Syndicate content

Vietnam

Why Choosing the Preferred Sanitation Solution Should Be More Like Grocery Shopping

Guy Hutton's picture

When we go to the supermarket, our decision-making is considerably aided by having the price, ingredients and source of goods clearly labeled. This allows us to rapidly compare the characteristics, perceived benefits, and price of different products to make what is usually an informed and instantaneous purchase decision. 

When it comes to making investment choices for public programs, we do not traditionally have the same luxury of information. The full benefits and costs of those interventions, including the long-term costs to maintain and operate a service, are rarely understood or taken into account in the decision. As a result, public decisions are usually made based on the most visible costs (capital investment required from the public budget), historical choices and the political process. 

Are women traveling into a safer 2015?

Priyali Sur's picture
NEW DELHI—It happened outside a plush mall in Gurgaon, a booming financial and industrial hub just southwest of the Indian capital.  A 21-year old woman, a newcomer to the city, hopped into a shared taxi after finishing her second day at work. “Only when the driver started taking me through deserted streets did I realize that this was his personal car and not a shared taxi,” she tells me of that night two years ago. “He took me to a lonely place, hit me, threatened me, and raped me. I wish I knew it wasn’t a cab. I wish there was a safe way to travel.”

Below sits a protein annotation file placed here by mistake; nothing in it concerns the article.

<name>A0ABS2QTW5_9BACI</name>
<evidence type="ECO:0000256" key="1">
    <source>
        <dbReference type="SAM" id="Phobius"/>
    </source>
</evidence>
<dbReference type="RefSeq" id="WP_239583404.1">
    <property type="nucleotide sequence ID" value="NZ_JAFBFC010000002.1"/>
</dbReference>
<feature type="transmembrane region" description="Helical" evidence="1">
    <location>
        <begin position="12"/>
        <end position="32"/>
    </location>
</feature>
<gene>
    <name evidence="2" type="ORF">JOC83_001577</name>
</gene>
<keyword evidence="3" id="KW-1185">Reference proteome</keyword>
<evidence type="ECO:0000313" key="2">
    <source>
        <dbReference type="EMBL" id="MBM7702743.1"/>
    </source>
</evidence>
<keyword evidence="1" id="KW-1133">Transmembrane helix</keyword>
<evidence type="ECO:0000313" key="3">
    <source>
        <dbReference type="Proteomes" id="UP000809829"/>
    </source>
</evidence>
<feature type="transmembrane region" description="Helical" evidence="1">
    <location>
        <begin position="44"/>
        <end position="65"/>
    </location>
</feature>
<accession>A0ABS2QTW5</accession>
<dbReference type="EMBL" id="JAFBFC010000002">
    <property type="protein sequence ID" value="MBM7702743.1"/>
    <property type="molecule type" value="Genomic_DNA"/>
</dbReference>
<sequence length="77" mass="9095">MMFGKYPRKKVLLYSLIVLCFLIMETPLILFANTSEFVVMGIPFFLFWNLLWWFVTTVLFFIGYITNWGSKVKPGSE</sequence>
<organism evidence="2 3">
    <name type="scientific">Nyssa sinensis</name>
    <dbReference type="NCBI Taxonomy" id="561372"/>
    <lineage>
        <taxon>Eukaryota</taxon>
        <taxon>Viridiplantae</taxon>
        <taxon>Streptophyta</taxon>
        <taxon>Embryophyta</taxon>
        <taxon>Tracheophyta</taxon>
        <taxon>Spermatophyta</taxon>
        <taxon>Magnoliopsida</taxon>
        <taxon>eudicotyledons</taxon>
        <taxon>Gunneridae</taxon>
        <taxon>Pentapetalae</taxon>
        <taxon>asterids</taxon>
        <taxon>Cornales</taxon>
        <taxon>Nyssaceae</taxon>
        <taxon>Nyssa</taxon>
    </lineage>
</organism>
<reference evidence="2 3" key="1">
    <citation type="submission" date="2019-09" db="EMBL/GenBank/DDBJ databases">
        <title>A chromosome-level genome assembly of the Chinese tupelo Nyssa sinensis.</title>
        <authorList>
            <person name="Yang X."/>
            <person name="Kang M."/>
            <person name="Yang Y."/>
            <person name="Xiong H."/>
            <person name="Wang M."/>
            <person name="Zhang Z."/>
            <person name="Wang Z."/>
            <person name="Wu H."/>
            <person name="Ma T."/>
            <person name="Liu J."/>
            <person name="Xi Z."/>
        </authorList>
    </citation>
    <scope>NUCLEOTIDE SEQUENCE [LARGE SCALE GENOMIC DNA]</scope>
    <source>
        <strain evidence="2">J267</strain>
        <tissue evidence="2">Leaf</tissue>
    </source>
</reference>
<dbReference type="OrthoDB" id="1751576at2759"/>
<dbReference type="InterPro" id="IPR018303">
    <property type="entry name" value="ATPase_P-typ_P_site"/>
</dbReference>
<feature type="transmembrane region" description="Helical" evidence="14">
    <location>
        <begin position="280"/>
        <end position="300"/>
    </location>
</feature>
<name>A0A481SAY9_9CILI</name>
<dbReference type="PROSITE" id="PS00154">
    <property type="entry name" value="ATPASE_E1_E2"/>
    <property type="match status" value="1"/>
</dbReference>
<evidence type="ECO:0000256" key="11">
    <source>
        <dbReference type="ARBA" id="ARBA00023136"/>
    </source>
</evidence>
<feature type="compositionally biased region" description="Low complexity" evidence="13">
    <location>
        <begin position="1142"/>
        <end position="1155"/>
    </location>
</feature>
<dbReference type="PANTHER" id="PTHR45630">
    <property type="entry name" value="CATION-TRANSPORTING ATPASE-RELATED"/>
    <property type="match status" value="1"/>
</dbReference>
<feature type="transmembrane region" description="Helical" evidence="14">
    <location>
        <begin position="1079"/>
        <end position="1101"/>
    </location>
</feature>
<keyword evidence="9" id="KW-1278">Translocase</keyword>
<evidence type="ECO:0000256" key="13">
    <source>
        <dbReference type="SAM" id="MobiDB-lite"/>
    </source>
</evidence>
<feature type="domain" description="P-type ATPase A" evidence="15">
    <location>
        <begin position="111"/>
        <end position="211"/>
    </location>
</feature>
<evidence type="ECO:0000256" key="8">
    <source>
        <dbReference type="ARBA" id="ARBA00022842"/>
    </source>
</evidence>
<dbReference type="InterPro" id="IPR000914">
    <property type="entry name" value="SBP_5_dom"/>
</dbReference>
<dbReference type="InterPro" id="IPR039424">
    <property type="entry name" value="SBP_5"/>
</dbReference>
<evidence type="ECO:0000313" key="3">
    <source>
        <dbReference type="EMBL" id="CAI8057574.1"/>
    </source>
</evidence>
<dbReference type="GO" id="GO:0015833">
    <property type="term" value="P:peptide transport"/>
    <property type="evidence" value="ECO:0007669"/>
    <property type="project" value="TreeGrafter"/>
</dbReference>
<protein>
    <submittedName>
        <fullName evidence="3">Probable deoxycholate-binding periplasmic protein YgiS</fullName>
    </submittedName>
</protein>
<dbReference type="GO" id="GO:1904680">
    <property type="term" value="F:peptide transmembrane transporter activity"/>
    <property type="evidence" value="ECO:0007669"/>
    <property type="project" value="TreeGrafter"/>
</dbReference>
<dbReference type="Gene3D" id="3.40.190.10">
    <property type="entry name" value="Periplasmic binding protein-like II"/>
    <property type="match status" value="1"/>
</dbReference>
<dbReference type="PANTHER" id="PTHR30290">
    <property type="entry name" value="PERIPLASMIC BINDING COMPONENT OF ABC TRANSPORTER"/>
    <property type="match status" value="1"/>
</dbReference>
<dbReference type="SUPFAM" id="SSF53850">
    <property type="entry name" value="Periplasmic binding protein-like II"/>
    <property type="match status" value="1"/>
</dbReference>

World Bank Vice President for East Asia Invites the Public to Discuss the Future of Vietnam

Axel van Trotsenburg's picture
World Bank Vice President for East Asia Invites the Public to Discuss the Future of Vietnam

World Bank Vice President for East Asia and Pacific Axel van Trotsenburg invites everyone to join a discussion on how Vietnam can achieve the objective of becoming a modern, industrialized nation in the next decades.

A Collaborative Approach to Tackling Fraud and Corruption

Adu-Gyamfi Abunyewa's picture
Photo: Tran Thi Hoa / World Bank


Whenever aid and development money is involved, one question consistently emerges: How do you make sure it does not fall on the wrong hands, and be victims of fraud and corruption? This is a question that the World Bank country team in Vietnam and elsewhere has been grappling with. How do we ensure that financing for World Bank projects actually goes to its intended purposes and supports the ultimate goals of eliminating extreme poverty and boosting shared prosperity?

World Bank country staff in Vietnam realized that previous responses to fraud and corruption have focused too narrowly on individual projects. What are the factors that cause and perpetuate fraud and corruption in the first place? They needed to sufficiently address the root causes of the problem, and not just the symptoms. Despite greater awareness and more open debate about corruption in Vietnamese society, there's no evidence that allegations of fraud and corruption have decreased in the last several years.